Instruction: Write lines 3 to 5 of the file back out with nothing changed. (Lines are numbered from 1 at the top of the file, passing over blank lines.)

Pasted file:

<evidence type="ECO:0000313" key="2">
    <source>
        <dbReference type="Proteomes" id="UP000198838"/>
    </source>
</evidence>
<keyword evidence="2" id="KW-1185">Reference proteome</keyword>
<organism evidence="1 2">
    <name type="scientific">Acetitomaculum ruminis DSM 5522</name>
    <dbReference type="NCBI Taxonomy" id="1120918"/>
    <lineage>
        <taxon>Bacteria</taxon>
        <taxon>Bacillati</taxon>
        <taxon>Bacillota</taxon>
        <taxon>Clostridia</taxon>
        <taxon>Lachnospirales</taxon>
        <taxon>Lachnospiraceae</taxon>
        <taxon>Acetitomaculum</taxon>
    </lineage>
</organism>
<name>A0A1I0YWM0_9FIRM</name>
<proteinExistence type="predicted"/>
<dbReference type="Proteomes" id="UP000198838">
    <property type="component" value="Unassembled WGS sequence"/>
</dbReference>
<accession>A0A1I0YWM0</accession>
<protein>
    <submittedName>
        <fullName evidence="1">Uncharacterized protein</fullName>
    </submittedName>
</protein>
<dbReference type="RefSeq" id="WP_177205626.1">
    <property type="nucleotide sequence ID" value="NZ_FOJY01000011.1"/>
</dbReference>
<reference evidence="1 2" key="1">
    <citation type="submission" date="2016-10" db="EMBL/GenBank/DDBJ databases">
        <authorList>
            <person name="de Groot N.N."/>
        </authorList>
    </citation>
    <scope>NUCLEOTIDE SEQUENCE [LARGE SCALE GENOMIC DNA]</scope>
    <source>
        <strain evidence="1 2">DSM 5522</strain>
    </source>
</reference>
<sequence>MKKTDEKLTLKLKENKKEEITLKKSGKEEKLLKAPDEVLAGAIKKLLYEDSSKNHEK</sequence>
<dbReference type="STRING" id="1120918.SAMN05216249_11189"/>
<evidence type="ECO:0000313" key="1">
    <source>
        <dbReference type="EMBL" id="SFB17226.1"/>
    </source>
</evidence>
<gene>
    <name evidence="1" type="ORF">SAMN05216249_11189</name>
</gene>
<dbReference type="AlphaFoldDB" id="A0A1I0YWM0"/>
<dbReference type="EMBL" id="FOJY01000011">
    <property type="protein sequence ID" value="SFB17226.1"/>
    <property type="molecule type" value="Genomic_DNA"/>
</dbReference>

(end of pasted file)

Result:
        <dbReference type="Proteomes" id="UP000198838"/>
    </source>
</evidence>